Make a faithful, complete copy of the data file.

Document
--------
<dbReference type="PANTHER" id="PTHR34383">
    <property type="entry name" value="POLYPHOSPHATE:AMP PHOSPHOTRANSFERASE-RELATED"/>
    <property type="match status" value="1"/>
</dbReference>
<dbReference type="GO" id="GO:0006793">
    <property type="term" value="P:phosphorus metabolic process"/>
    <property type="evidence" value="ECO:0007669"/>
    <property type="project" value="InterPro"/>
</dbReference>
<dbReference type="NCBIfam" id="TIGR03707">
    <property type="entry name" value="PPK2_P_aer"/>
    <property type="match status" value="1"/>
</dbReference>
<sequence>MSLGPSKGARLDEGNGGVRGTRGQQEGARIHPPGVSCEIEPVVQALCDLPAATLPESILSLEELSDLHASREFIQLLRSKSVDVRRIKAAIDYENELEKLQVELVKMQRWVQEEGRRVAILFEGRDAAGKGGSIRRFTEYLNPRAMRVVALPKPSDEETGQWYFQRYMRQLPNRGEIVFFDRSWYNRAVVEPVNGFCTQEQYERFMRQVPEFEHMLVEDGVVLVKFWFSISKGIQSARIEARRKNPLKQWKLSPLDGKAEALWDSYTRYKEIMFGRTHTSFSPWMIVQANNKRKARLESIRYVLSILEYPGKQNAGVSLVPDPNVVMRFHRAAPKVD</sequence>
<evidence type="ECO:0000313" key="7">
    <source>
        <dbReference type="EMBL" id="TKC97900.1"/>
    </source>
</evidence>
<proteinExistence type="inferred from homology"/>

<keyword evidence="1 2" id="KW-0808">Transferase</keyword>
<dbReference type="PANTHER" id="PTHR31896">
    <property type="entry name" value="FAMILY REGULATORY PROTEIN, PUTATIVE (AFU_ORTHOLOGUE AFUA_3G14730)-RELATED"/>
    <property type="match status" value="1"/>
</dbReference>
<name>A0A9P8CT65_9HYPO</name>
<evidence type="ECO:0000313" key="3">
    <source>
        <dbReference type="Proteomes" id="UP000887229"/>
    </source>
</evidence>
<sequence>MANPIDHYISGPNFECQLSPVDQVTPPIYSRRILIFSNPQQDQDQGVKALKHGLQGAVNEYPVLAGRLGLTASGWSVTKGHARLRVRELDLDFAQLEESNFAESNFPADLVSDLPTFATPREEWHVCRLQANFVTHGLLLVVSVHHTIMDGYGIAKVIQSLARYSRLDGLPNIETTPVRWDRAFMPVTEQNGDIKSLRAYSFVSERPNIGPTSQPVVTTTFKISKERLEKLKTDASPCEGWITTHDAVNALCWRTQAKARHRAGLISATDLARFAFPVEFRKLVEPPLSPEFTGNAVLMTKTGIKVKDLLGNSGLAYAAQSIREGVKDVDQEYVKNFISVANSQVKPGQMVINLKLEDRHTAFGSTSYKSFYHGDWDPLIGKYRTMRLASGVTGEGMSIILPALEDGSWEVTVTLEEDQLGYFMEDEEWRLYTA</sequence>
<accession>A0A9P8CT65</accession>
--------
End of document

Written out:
<dbReference type="PANTHER" id="PTHR34383">
    <property type="entry name" value="POLYPHOSPHATE:AMP PHOSPHOTRANSFERASE-RELATED"/>
    <property type="match status" value="1"/>
</dbReference>
<dbReference type="GO" id="GO:0006793">
    <property type="term" value="P:phosphorus metabolic process"/>
    <property type="evidence" value="ECO:0007669"/>
    <property type="project" value="InterPro"/>
</dbReference>
<dbReference type="NCBIfam" id="TIGR03707">
    <property type="entry name" value="PPK2_P_aer"/>
    <property type="match status" value="1"/>
</dbReference>
<sequence>MSLGPSKGARLDEGNGGVRGTRGQQEGARIHPPGVSCEIEPVVQALCDLPAATLPESILSLEELSDLHASREFIQLLRSKSVDVRRIKAAIDYENELEKLQVELVKMQRWVQEEGRRVAILFEGRDAAGKGGSIRRFTEYLNPRAMRVVALPKPSDEETGQWYFQRYMRQLPNRGEIVFFDRSWYNRAVVEPVNGFCTQEQYERFMRQVPEFEHMLVEDGVVLVKFWFSISKGIQSARIEARRKNPLKQWKLSPLDGKAEALWDSYTRYKEIMFGRTHTSFSPWMIVQANNKRKARLESIRYVLSILEYPGKQNAGVSLVPDPNVVMRFHRAAPKVD</sequence>
<evidence type="ECO:0000313" key="7">
    <source>
        <dbReference type="EMBL" id="TKC97900.1"/>
    </source>
</evidence>
<proteinExistence type="inferred from homology"/>

<keyword evidence="1 2" id="KW-0808">Transferase</keyword>
<dbReference type="PANTHER" id="PTHR31896">
    <property type="entry name" value="FAMILY REGULATORY PROTEIN, PUTATIVE (AFU_ORTHOLOGUE AFUA_3G14730)-RELATED"/>
    <property type="match status" value="1"/>
</dbReference>
<name>A0A9P8CT65_9HYPO</name>
<evidence type="ECO:0000313" key="3">
    <source>
        <dbReference type="Proteomes" id="UP000887229"/>
    </source>
</evidence>
<sequence>MANPIDHYISGPNFECQLSPVDQVTPPIYSRRILIFSNPQQDQDQGVKALKHGLQGAVNEYPVLAGRLGLTASGWSVTKGHARLRVRELDLDFAQLEESNFAESNFPADLVSDLPTFATPREEWHVCRLQANFVTHGLLLVVSVHHTIMDGYGIAKVIQSLARYSRLDGLPNIETTPVRWDRAFMPVTEQNGDIKSLRAYSFVSERPNIGPTSQPVVTTTFKISKERLEKLKTDASPCEGWITTHDAVNALCWRTQAKARHRAGLISATDLARFAFPVEFRKLVEPPLSPEFTGNAVLMTKTGIKVKDLLGNSGLAYAAQSIREGVKDVDQEYVKNFISVANSQVKPGQMVINLKLEDRHTAFGSTSYKSFYHGDWDPLIGKYRTMRLASGVTGEGMSIILPALEDGSWEVTVTLEEDQLGYFMEDEEWRLYTA</sequence>
<accession>A0A9P8CT65</accession>